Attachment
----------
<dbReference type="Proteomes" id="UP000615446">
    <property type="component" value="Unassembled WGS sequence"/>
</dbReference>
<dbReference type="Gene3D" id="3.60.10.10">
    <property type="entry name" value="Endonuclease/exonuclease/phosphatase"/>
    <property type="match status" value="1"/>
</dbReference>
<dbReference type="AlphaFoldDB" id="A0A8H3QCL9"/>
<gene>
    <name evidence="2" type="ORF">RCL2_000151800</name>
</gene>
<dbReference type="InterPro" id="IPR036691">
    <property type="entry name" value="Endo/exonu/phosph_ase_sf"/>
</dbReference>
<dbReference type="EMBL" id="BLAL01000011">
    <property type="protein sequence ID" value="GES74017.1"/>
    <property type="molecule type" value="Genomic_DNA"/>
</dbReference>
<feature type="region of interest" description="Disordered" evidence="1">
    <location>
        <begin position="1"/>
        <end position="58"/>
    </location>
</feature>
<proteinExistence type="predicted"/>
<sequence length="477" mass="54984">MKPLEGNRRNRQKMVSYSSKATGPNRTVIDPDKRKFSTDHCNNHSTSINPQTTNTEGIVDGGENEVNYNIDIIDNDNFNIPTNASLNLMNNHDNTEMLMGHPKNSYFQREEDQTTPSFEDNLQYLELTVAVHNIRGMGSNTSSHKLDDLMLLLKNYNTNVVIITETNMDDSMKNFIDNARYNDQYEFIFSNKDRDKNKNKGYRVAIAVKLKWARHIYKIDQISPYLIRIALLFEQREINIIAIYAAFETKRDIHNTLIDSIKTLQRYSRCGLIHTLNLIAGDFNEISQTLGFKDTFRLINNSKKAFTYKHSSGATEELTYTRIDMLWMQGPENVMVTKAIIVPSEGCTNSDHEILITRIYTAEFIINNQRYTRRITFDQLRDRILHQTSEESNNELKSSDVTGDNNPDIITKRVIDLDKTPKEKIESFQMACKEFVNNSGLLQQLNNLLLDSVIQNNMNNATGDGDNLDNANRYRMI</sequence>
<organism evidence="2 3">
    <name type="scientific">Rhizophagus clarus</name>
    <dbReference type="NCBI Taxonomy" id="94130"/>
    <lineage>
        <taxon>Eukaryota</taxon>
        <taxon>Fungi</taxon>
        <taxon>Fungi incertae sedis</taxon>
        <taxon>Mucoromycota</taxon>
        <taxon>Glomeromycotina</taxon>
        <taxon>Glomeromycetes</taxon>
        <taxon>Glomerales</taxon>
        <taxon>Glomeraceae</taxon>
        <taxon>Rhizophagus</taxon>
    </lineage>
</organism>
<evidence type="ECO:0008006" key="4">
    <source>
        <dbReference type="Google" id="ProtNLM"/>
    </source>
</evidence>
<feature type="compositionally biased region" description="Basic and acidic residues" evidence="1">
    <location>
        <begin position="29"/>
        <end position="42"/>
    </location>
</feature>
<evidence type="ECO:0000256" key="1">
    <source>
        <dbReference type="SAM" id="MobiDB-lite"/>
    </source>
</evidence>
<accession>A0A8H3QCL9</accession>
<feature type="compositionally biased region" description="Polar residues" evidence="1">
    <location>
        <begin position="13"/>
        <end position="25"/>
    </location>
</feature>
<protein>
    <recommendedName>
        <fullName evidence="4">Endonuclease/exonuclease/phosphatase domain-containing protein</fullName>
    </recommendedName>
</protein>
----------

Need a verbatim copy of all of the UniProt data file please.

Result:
<dbReference type="Proteomes" id="UP000615446">
    <property type="component" value="Unassembled WGS sequence"/>
</dbReference>
<dbReference type="Gene3D" id="3.60.10.10">
    <property type="entry name" value="Endonuclease/exonuclease/phosphatase"/>
    <property type="match status" value="1"/>
</dbReference>
<dbReference type="AlphaFoldDB" id="A0A8H3QCL9"/>
<gene>
    <name evidence="2" type="ORF">RCL2_000151800</name>
</gene>
<dbReference type="InterPro" id="IPR036691">
    <property type="entry name" value="Endo/exonu/phosph_ase_sf"/>
</dbReference>
<dbReference type="EMBL" id="BLAL01000011">
    <property type="protein sequence ID" value="GES74017.1"/>
    <property type="molecule type" value="Genomic_DNA"/>
</dbReference>
<feature type="region of interest" description="Disordered" evidence="1">
    <location>
        <begin position="1"/>
        <end position="58"/>
    </location>
</feature>
<proteinExistence type="predicted"/>
<sequence length="477" mass="54984">MKPLEGNRRNRQKMVSYSSKATGPNRTVIDPDKRKFSTDHCNNHSTSINPQTTNTEGIVDGGENEVNYNIDIIDNDNFNIPTNASLNLMNNHDNTEMLMGHPKNSYFQREEDQTTPSFEDNLQYLELTVAVHNIRGMGSNTSSHKLDDLMLLLKNYNTNVVIITETNMDDSMKNFIDNARYNDQYEFIFSNKDRDKNKNKGYRVAIAVKLKWARHIYKIDQISPYLIRIALLFEQREINIIAIYAAFETKRDIHNTLIDSIKTLQRYSRCGLIHTLNLIAGDFNEISQTLGFKDTFRLINNSKKAFTYKHSSGATEELTYTRIDMLWMQGPENVMVTKAIIVPSEGCTNSDHEILITRIYTAEFIINNQRYTRRITFDQLRDRILHQTSEESNNELKSSDVTGDNNPDIITKRVIDLDKTPKEKIESFQMACKEFVNNSGLLQQLNNLLLDSVIQNNMNNATGDGDNLDNANRYRMI</sequence>
<organism evidence="2 3">
    <name type="scientific">Rhizophagus clarus</name>
    <dbReference type="NCBI Taxonomy" id="94130"/>
    <lineage>
        <taxon>Eukaryota</taxon>
        <taxon>Fungi</taxon>
        <taxon>Fungi incertae sedis</taxon>
        <taxon>Mucoromycota</taxon>
        <taxon>Glomeromycotina</taxon>
        <taxon>Glomeromycetes</taxon>
        <taxon>Glomerales</taxon>
        <taxon>Glomeraceae</taxon>
        <taxon>Rhizophagus</taxon>
    </lineage>
</organism>
<evidence type="ECO:0008006" key="4">
    <source>
        <dbReference type="Google" id="ProtNLM"/>
    </source>
</evidence>
<feature type="compositionally biased region" description="Basic and acidic residues" evidence="1">
    <location>
        <begin position="29"/>
        <end position="42"/>
    </location>
</feature>
<evidence type="ECO:0000256" key="1">
    <source>
        <dbReference type="SAM" id="MobiDB-lite"/>
    </source>
</evidence>
<accession>A0A8H3QCL9</accession>
<feature type="compositionally biased region" description="Polar residues" evidence="1">
    <location>
        <begin position="13"/>
        <end position="25"/>
    </location>
</feature>
<protein>
    <recommendedName>
        <fullName evidence="4">Endonuclease/exonuclease/phosphatase domain-containing protein</fullName>
    </recommendedName>
</protein>